The Dallas Court of Appeals has stayed further proceedings in the prosecution of Texas Attorney General Ken Paxton pending a hearing on Paxton’s petition for mandamus and prohibition against Judge George Gallagher.

In his petition for writ of mandamus and writ of prohibition, Paxton’s defense team is seeking to force Judge Gallagher to step off of the Paxton case, arguing that he is required to do so by the Texas Code of Criminal Procedure. The Dallas Court of Appeals has issued a stay preventing further proceedings in the Paxton matter, including a hearing that was scheduled for Thursday, until they decide on Paxton’s petition.

Gallagher recently ordered Paxton’s trial transferred from Collin County to Harris County, the backyard of the special prosecutors in the case. But Paxton’s defense team is now pointing to Article 31.09 of the Code of Criminal Procedure, which states that after a motion to transfer venue is granted, it is only “with the written consent of the prosecuting attorney, the defense attorney, and the defendant” that the judge, clerk, court reporter, and court reporter in the original county may remain with the case in the new venue.

Gallagher has ignored repeated notices from Paxton’s defense team that they do not consent to him remaining on the case. Instead, he has attempted to schedule a trial and a discovery schedule for Harris County.

In fact, Gallagher took the extraordinary step of appointing Melody McDonald Lanier, the media relations director with the Fort Worth law firm of Varghese Summersett, as his spokesperson to communicate with the media regarding his insistence that he remain on the case despite the plain language of Article 31.09.

Gallagher’s decision is the latest in a long line of decisions in which he has ignored state law to the detriment of Paxton’s defense.

The motion to transfer venue was granted after the prosecutors filed a motion requesting the court to decide, on its own motion, to transfer venue out of Collin County. The prosecutors complained that they – not Paxton – couldn’t get a fair trial in Collin County, arguing that a conspiracy by all of their critics on social media across the state had uniquely tainted the jury pool in Collin County.

Gallagher’s decision to grant the motion to transfer venue appears to be based almost entirely on the fact that Paxton attended a routine political fundraiser with local Collin County officials more than a year and a half before his indictments.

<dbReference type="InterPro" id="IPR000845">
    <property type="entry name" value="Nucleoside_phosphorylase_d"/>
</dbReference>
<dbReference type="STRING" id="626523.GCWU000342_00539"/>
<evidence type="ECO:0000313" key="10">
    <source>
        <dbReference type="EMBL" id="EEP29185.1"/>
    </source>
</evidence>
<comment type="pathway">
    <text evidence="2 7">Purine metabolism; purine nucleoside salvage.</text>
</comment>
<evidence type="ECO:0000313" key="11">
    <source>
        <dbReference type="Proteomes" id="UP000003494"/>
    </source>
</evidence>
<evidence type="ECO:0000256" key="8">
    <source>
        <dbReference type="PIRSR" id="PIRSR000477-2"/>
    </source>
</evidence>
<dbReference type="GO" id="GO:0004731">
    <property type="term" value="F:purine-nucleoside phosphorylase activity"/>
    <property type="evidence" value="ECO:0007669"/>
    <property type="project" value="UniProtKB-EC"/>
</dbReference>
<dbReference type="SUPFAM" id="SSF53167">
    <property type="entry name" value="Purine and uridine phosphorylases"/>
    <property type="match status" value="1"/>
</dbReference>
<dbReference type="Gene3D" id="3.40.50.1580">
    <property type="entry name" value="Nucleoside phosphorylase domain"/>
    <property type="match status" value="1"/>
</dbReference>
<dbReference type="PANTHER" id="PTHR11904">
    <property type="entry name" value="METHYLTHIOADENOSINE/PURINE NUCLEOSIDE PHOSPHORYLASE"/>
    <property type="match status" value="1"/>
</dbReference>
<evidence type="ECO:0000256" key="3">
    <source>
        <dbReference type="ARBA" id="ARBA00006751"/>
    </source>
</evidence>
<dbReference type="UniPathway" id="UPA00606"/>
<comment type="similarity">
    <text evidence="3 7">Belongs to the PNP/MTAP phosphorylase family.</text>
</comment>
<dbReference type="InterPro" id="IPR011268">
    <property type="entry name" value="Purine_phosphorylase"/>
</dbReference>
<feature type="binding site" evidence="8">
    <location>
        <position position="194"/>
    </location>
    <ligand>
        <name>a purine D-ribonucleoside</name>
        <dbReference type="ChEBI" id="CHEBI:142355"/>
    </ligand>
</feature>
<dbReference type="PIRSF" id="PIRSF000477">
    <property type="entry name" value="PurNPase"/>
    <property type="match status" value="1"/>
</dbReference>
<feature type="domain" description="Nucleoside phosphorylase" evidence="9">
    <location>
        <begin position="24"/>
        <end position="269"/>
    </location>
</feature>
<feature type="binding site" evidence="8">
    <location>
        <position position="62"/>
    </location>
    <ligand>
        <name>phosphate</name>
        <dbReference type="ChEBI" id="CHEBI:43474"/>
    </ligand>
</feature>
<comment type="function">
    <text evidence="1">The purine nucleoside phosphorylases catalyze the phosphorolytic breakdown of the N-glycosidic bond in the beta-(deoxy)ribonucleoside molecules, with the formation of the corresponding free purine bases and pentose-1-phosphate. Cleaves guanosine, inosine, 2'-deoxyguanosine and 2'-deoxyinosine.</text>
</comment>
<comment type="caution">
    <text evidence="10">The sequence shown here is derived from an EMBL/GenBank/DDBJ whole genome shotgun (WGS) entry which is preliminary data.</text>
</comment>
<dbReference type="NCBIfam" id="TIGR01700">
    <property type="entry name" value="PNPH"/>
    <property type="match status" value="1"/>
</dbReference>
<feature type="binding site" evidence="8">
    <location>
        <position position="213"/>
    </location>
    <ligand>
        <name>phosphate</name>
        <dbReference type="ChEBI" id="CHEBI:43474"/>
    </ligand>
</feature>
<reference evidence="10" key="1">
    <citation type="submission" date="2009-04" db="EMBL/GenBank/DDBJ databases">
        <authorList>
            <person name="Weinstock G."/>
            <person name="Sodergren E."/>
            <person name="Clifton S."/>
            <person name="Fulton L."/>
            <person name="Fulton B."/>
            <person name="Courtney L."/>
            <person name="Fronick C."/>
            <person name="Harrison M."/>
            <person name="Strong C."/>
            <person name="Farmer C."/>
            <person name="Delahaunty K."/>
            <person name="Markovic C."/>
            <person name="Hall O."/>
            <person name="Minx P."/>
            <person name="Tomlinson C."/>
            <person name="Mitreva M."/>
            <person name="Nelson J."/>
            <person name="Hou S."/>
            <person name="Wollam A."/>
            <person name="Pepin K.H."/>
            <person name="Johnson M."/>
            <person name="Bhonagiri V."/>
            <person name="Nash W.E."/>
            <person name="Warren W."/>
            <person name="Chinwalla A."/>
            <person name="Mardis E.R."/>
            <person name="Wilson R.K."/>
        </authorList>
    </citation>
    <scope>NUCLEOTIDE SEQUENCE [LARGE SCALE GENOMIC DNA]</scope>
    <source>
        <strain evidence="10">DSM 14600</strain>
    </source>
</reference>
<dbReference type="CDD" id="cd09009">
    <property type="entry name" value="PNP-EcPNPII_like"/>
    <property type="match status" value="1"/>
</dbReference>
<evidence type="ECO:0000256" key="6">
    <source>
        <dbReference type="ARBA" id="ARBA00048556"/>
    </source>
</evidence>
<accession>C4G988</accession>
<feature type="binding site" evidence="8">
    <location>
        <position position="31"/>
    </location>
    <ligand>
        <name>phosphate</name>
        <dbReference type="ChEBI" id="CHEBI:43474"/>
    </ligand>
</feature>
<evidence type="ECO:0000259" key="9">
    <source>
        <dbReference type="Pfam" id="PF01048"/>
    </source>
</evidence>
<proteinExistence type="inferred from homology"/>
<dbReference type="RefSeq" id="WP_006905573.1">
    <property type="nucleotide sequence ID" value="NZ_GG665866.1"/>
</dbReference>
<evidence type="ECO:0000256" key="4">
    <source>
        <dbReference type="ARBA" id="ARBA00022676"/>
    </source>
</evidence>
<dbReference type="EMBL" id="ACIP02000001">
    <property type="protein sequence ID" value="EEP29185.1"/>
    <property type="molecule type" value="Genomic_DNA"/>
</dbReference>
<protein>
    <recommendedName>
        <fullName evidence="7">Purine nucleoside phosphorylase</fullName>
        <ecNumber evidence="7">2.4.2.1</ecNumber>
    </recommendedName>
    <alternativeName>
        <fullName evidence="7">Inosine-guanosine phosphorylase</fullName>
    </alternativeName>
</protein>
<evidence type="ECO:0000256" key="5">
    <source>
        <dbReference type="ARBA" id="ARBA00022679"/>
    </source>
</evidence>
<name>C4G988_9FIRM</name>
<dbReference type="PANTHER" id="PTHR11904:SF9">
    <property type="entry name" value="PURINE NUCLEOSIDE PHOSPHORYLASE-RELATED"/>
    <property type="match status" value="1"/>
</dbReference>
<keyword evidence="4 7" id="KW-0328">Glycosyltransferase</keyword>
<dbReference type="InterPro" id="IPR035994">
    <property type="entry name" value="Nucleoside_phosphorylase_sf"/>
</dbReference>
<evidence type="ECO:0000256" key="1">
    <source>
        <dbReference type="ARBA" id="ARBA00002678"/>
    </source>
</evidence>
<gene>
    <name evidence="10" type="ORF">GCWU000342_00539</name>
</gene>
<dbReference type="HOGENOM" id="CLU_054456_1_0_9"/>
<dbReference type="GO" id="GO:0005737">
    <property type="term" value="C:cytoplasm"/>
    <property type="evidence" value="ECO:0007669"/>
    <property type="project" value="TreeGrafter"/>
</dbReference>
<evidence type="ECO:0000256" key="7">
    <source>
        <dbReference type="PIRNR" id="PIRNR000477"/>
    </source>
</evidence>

Emails attached to Paxton’s petition also revealed that Gallagher attempted to steer the case to either Harris or Dallas counties despite being advised of adequate facilities in neighboring Denton and Rockwall counties.

The baseless decision to transfer venue was not Gallagher’s first failure. He has repeatedly ignored evidence that special prosecutors Brian Wice and Kent Schaffer abused the grand jury process in order to obtain the indictments against Paxton.

Their ability to obtain those indictments has allowed them to run up a legal fees tab of over half a million dollars on the case. That is despite the fact that a nearly identical civil case brought in federal court by the Obama administration’s Securities and Exchange Commission was dismissed when those officials were unable to articulate any factual theory that would amount to a violation of securities laws by Paxton.

Given the failure of the Securities and Exchange Commission to even articulate a theory under which Paxton committed a civil violation of securities laws, it is impossible that the special prosecutors will be able to prove beyond a reasonable doubt in a fair trial that he is guilty of a criminal violation of those laws.

It is time that the courts put a stop to Wice, Schaffer, and Gallagher abusing their power to continue railroading Paxton on charges that a federal court has already ruled are baseless. For now, the Dallas Court of Appeals will have an opportunity to at least replace Gallagher with a judge who is interested in following the law. That would be a good first step.

Tony McDonald

Tony McDonald serves as General Counsel to Texas Scorecard. A licensed and practicing attorney, Tony specializes in the areas of civil litigation, legislative lawyering, and non-profit regulatory compliance. Tony resides in Austin with his wife and daughter and attends St. Paul Lutheran Church.